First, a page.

How free is free speech?

Many of us have a view of the world that is very different to the person sitting next to you. You may love chocolate – they may not. You might think a 23 degree day is perfect – they may like it cold and prefer a 5 degree day. We all think differently.

Thank God for that too! Who would want to live in a world without debate, creativity and challenge? We would still be in the middle ages if it weren’t for the uniqueness each individual possesses.

But what happens when that opinion or free thought is not what the majority believe or think? What happens then?

Last week, Bride and prejudice aired an episode where a couple told their son that they were not going to attend his wedding in the US because they were against gay marriage. As you can imagine this sparked outrage and people (as they so often do on social media) began hurling insults their way, which were in my opinion completely unnecessary.

Now before you start hurling abuse at me, let me continue.

I found them unnecessary because I began to think about all of those times people would jump down my throat for things I believed in or things I thought we as a society should do. And they would badger me because what I thought was right, didn’t happen to coincide with the majority.

They would then explain to me that they had the right to think this and that, and also have the audacity to say that my thoughts and opinions were invalid or wrong – go figure.

We all have the right to free speech and to communicate our thoughts. You don’t have to agree with them, but you must make peace with the fact that some people will differ.

We don’t have to agree with what the mother did, but calling her names (behind a screen mind you) because she did something we wouldn’t do, makes you just as bad you think she is. It shows intolerance and elitism.

Let’s be a bit more open, let’s show the world this openness we claim to have.

 

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Forgetting happiness

How often do we find ourselves sitting down at a table or chair, or in front of a fridge wondering how it is that we got to that place? I know I’ve done it more times than I care to admit! The horrible thing about it is that we can’t remember – we can’t remember the thing that brought us to the place. We focus on why we are there so much we forget to stop, think, breathe and allow our minds to wander without the constraints of stress or anxiety.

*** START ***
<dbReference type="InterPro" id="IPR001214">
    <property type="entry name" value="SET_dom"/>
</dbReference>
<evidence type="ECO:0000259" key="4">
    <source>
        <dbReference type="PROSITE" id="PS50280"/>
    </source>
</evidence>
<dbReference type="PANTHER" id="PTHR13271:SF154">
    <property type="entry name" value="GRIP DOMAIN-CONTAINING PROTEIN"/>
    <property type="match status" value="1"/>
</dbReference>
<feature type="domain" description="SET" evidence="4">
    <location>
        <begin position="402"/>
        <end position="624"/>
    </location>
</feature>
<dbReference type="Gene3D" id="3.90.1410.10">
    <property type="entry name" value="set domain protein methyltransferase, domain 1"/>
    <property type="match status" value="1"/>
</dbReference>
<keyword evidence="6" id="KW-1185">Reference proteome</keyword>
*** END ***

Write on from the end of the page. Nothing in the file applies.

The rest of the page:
Unfourtunately, I’ve found that this not only happens with random thoughts on the way to the kitchen, but with happiness too.

Society tells us that to be happy and successful in life we have to make money (albeit not explicitly). Don’t deny it. Every business, organisation and job is centred around how much money you make. If it weren’t about the money, why would you be looking for a better job?

Let me guess – to get a house, provide for your family, be financially stable, buy an investment, save for a holiday etc? They all require money. We get jobs to make money to buy what we think is essential for us to be happy in life when really, what we should try to do is take a step back, get the old photo album out and look at pictures of our childhood.

Childhood?  how random? I know.

I know that not everyone had a fantastic childhood – some had horrendous ones and prefer to forget it, but I’ve found that everyone during their childhood had one special memory, one special event or thought that triggered happiness -and it usually never had anything to do with money.

Children have a beautiful ability to see the world as one full of possibility, hope, love and happiness. They take pleasure in the small things whether it be a butterfly, the ocean or even a hug. They know what makes them happy and don’t forget it.

However, for some reason, as we grow up we lose that ability to know what makes us happy and seek it in the most mundane thing of all things.

Tell me something – what will be your legacy? What will people remember you for when you die? Your zest for life and it’s infectiousness? Or everything you owned but can’t take to the grave?